Early Monday morning I finished a post where I listed A.J. Jenkins as one of eight wide receivers fighting for three roster spots. About nine hours after clicking “publish,” the San Francisco 49ers sent out an email announcing they had agreed to trade Jenkins to the Kansas City Chiefs for wide receiver Jonathan Baldwin.
“We would like to thank A.J. for his efforts as a member of the 49ers and wish him all the best with the Kansas City Chiefs,” said 49ers general manager Trent Baalke. “We are pleased to add Jonathan to our team and look forward to incorporating him into our offense. Both players have been presented a great opportunity for a new beginning with their respective teams.”
Yes, Trent would like to thank A.J. for showing up to camp out of shape last season, letting his mind wander when the team was installing new plays, and becoming the first healthy first round wide receiver who didn’t stage a contract holdout to finish his rookie season with no receptions. Thank you for your efforts, A.J. You successfully avoided injury and put on your uniform correctly every day.
In reality, the Jenkins pick had become the kind of albatross that was threatening to follow Baalke throughout the rest of his career. People will still question the 2012 draft even after this trade (for reasons beyond just the Jenkins pick), but at least this trade gives Baalke a chance to salvage things.
But one thing is more important than reputation, ego or one’s draft resume: winning.
The addition of Baldwin, who’s been disappointing in his own right since the Chiefs took him with the 26th overall pick in 2011, doesn’t guarantee the 49ers will win any more games in 2013 or beyond. But he gives the team something they don’t have, an athletic receiver who can see eye-to-eye with Colin Kaepernick.
Anquan Boldin is listed at 6′ 1″, and that measurement is quite generous. Kyle Williams is 5′ 10″. Marlon Moore is 6′ 0″. Quinton Patton is 6′ 1″. Baldwin is listed at 6′ 4″, 228 lbs (he also runs a 4.5 40 and had a vertical jump of 42 inches before the 2011 draft). Besides Kassim Osgood — who as a pass catcher is a pretty good special teams player — the 49ers don’t have a receiver on the roster with that kind of size.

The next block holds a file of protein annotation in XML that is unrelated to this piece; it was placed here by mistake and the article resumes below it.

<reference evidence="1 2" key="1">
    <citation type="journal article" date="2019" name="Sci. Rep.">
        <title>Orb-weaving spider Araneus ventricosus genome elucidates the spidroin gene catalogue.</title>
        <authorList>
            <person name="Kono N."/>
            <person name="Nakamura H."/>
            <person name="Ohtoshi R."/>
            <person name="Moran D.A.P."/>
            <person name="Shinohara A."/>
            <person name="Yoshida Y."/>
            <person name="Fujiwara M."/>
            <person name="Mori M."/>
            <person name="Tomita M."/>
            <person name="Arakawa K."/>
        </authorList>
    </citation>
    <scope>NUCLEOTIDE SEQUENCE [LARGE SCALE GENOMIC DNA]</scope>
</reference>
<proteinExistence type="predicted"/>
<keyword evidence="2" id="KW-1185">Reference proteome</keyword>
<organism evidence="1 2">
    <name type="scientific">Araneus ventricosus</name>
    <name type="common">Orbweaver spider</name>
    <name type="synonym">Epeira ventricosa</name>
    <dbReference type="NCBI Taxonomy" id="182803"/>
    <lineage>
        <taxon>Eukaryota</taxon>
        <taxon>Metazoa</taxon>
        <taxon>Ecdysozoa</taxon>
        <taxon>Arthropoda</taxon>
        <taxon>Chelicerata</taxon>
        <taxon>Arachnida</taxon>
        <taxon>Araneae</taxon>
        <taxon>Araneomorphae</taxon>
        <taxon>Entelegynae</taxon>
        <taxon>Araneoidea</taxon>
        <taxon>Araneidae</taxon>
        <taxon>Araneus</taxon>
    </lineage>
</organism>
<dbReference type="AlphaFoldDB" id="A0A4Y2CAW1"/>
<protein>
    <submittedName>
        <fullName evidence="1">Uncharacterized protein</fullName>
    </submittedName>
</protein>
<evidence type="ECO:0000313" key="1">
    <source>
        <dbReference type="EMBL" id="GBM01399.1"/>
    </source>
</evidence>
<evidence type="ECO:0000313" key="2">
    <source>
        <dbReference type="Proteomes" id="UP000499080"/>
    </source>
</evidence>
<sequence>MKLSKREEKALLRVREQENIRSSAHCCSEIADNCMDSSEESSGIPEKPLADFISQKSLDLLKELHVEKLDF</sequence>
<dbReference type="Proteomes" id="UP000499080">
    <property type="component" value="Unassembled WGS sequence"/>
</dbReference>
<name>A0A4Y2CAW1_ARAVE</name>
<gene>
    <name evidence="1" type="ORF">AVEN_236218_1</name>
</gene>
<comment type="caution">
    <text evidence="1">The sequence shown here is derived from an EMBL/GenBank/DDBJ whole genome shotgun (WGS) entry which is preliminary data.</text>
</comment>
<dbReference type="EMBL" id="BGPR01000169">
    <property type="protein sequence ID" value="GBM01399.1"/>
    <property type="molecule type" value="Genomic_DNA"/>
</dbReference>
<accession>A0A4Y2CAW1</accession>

For an offense that struggles in the red zone, a big target like Baldwin at least provides an end zone threat to go along with Vernon Davis, Vance McDonald and the 49ers’ relatively short starting wideouts. Jenkins wasn’t even good enough to get playing time in such situations.
There’s a reason why the 49ers were able to get Baldwin for Jenkins, who throughout his short tenure in San Francisco consistently had trouble getting off the line, staying upright, doing his homework and making plays. Baldwin dropped six passes during his rookie season, and dropped an Alex Smith throw on Friday night that was very catchable. He also got into a fight with running back Thomas Jones before his rookie season, but there were reports that Jones sucker-punched Baldwin.
While Baldwin’s stats aren’t overwhelmingly great, something …
- 2011: 21 receptions, 254 yards, 1 TD
- 2012: 20 receptions, 325 yard, 1 TD
… is better than nothing, particularly when you take a look at the list of quarterbacks Baldwin played with:
- Matt Cassel
- Tyler Palko
- Kyle Orton
- Brady Quinn
Baldwin’s new quarterback doesn’t say a whole lot when reporters are around. But he seemed to be getting a little frustrated with Jenkins.
On Aug. 6, when a reporter tried to make it easy for Kaepernick to compliment Jenkins:
Since A.J. Jenkins came back from his hamstring injury he’s been quite active, he looked pretty good these last two practices. Has that been your impression of what you’ve seen from him?
“Yeah he has looked good. We expect more though. We need him to step up.”
Two days later, after the first preseason game:
What kind of words did you have for A.J. after his fumble?
“That you have to come out and make plays. He is someone that we need to be able to rely on.”
Now Kaepernick gets to work with a different young former first-rounder, a player who’s flawed but at least provides some diversity at the 49ers’ most shaky position. And even if Baldwin fails to pick up the 49ers’ offense and/or gets cut before the 2013 regular season, today’s trade provides a certain undeniable benefit: after today, the 49ers won’t have to answer any more questions about A.J. Jenkins.